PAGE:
Days before a key vote, Miami-Dade transit advocates are rallying against a proposed interstate expansion.

Miami's Kendall Parkway extension: another sexy highway. (TransitAlliance)

In Florida, infrastructure and wildlife are frequently paired in name. There’s Alligator Bridge and the Bridge of Lions; a Turtle Parking Lot, an Armadillo Avenue, at least a few Snake Roads.

There’s also the Dolphin Expressway, also known as State Road 836, a 15-mile, six-lane, tolled expressway that runs east to west through Miami-Dade County. Since 2014, local officials have been discussing a 13-mile, $650 million extension of 836 to serve the community of Kendall, a notoriously traffic-jammed part of the county. On Wednesday, commissioners will vote on whether to send the latest proposal for the “ Kendall Parkway” from the Miami-Dade Expressway Authority, which would manage the new road, up to Tallahassee for round one of state approval.

This draft offers two potential routes, both contentious. One is pressed against the county’s urban development boundary, which is designed to prevent further sprawl into the Everglades, the ultra-fragile wetland habitat and critical watershed. Many Kendall residents are supportive of that plan, expecting it to shorten their commutes, but don’t all love the idea of a multi-lane highway so close to their homes. So the MDX came up with a second proposal that sends the new road about a mile further west, outside the urban development boundary—and straight through what’s formally known as Bird Drive Basin, i.e., “the flowing heart of the Everglades’ famed River of Grass,” as the Miami Herald put it.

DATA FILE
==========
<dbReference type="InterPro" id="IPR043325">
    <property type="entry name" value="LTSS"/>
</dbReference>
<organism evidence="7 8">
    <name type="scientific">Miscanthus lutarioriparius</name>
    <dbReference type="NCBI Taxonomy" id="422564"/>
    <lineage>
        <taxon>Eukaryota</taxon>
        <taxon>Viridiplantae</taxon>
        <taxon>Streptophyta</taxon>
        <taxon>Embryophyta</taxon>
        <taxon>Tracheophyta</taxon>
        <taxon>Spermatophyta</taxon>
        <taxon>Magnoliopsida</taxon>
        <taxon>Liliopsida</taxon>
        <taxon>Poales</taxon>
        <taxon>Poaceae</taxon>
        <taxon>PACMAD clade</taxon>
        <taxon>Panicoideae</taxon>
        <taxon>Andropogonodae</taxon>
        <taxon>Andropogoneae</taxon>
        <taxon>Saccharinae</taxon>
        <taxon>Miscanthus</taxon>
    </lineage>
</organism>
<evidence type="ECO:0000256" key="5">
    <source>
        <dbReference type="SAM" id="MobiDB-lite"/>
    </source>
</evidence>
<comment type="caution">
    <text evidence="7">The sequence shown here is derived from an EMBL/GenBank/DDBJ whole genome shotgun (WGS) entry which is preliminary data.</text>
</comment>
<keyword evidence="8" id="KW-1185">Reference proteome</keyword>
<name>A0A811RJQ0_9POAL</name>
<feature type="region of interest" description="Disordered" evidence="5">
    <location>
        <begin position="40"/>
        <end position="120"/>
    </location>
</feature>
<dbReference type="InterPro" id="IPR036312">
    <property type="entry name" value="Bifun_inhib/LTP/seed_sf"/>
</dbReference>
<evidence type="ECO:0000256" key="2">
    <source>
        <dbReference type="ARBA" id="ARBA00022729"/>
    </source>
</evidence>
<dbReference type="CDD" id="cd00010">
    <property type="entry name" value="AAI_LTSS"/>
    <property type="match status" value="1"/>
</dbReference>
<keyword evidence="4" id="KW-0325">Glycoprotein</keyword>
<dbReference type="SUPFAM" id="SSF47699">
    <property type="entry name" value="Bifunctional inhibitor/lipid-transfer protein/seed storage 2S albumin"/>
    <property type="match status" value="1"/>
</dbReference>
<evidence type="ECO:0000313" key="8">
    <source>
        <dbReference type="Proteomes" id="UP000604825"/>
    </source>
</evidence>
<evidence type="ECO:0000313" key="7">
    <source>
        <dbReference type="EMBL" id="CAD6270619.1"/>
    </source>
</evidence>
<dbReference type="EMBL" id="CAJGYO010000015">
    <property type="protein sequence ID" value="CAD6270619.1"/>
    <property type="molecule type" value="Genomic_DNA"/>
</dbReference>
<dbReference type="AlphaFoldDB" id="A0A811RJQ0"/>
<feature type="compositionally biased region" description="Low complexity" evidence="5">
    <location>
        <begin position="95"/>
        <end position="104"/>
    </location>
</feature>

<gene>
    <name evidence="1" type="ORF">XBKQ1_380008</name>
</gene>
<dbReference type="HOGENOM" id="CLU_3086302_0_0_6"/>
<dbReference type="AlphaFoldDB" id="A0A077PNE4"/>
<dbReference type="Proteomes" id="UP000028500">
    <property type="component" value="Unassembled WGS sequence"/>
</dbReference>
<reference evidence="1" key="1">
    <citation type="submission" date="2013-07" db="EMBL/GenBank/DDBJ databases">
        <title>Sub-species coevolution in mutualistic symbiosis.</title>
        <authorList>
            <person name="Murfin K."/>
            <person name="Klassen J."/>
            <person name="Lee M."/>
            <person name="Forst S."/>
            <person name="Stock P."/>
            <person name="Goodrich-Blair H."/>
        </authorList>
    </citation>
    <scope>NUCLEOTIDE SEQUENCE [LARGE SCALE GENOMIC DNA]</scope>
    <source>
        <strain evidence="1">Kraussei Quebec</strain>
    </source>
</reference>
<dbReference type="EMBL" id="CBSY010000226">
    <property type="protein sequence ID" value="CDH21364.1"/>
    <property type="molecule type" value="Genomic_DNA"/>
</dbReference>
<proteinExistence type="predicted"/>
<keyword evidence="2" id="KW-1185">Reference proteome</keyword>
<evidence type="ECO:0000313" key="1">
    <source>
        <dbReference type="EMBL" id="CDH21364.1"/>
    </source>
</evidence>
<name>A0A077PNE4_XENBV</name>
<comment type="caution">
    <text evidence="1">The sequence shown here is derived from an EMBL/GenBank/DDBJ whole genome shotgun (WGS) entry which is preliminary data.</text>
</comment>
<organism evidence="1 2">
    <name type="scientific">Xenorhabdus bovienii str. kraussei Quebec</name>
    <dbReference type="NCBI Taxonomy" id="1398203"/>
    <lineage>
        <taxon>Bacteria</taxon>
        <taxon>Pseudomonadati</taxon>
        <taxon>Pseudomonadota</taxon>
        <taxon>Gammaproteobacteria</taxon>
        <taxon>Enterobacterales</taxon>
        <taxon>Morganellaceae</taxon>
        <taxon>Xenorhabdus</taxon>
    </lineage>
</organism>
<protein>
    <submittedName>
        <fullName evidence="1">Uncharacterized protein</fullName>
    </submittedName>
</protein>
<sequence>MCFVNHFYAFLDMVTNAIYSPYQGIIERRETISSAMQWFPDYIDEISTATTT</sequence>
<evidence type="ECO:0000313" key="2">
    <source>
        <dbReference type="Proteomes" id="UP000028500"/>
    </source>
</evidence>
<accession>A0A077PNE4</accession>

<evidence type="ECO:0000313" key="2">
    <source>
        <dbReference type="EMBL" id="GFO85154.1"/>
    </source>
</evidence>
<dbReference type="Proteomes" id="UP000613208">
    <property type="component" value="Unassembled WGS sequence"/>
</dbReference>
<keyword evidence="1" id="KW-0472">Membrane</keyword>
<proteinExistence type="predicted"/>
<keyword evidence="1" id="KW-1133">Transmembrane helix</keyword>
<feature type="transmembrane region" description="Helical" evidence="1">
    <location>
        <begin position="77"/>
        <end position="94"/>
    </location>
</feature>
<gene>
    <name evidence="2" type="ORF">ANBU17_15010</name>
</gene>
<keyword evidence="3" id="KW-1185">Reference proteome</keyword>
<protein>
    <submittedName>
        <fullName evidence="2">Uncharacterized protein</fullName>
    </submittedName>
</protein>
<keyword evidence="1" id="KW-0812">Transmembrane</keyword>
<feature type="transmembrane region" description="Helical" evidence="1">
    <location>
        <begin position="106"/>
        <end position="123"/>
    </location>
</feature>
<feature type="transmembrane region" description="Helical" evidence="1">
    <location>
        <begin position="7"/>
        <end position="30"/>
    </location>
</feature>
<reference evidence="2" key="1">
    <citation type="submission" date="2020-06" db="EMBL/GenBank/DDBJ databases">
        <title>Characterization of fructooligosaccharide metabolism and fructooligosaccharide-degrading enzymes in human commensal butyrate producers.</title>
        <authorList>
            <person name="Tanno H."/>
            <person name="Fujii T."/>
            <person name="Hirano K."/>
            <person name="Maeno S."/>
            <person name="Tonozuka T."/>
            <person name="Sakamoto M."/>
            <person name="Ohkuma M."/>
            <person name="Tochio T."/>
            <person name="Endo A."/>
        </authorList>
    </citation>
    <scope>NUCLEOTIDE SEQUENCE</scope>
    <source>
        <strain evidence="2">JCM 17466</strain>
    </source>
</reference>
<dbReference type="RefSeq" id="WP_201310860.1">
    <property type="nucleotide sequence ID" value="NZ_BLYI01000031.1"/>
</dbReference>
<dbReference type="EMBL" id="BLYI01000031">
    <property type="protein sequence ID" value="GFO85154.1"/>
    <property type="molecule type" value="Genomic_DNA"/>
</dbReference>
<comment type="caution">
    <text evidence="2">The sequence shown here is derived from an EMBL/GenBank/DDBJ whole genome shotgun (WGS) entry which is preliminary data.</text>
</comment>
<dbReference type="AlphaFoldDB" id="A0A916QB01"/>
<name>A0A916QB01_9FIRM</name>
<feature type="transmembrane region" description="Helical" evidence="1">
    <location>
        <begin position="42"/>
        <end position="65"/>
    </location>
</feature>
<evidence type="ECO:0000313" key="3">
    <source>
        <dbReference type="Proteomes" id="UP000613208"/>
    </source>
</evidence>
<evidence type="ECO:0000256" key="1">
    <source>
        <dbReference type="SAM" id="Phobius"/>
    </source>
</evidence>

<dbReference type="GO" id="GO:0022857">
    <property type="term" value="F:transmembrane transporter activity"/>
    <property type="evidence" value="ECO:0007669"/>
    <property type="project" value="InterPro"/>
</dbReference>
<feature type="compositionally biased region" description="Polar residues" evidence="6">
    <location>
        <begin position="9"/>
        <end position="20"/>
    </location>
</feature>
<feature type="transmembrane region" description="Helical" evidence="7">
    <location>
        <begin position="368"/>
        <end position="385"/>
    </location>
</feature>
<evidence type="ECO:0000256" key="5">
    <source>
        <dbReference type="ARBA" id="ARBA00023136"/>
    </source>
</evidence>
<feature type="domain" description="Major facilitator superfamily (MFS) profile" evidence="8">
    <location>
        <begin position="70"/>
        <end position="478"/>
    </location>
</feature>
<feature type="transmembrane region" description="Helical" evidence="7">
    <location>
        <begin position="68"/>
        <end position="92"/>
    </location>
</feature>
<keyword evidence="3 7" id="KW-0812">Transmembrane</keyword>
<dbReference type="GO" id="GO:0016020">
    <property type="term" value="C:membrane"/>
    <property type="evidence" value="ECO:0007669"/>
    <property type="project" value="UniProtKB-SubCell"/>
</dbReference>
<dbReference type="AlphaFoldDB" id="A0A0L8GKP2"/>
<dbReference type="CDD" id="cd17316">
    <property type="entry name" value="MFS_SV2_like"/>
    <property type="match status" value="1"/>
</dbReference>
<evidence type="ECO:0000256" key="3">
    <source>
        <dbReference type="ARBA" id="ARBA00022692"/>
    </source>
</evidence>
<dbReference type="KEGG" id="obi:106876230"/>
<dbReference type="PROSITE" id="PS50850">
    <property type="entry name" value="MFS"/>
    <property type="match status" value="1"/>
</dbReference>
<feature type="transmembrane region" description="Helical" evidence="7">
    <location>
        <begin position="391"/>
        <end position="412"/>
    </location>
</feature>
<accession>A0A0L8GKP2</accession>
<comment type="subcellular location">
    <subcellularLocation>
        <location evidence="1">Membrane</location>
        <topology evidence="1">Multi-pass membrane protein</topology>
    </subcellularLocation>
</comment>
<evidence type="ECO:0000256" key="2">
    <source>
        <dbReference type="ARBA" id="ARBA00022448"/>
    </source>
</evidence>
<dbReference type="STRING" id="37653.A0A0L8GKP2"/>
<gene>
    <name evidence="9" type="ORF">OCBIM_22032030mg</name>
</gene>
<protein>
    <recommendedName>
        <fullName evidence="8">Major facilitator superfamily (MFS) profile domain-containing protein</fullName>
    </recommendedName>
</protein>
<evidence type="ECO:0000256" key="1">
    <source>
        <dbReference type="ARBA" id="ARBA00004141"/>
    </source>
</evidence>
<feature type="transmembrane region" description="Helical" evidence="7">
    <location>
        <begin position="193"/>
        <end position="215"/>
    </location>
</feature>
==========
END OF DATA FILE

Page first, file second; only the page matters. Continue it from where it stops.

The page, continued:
Smart-growth advocates and environmentalists are displeased with both ideas, which would seem to encourage growth ever closer to the imperiled Everglades. More lanes also won’t solve congestion, as a matter of science. Induced demand, as CityLab readers may know, is a bedrock principle of traffic engineering. Road space and peak-hour congestion have a one-to-one relationship on urban expressways; when one grows, so does the other. “Our traffic problems aren’t going to be solved by adding more highway and, by the way, paving over wetlands that are going to recharge our groundwater,” Celeste De Palma, the director of Everglades policy for Audubon Florida, told the Herald last week. “That just seems crazy.”

Miami-Dade Mayor Carlos Gimenez, an outspoken supporter of the Dolphin Expressway extension, disagrees. When one woman stood up at a public meeting in West Kendall on Monday to point out that induced demand is real, Gimenez reportedly responded, “That’s one of the dumbest things I’ve ever heard.” He has repeatedly fought efforts to expand transit across Miami-Dade County, despite running twice on pro-rail mayoral platforms. The regional Metrorail system is suffering from a shrunken budget, service cuts, and decaying rolling stock. Back in 2002, county voters approved a half-cent sales tax to pay for 88 more miles of track and 635 new buses. But instead of funding transit, that money has essentially turned into a slush fund for road projects, according to Streetsblog.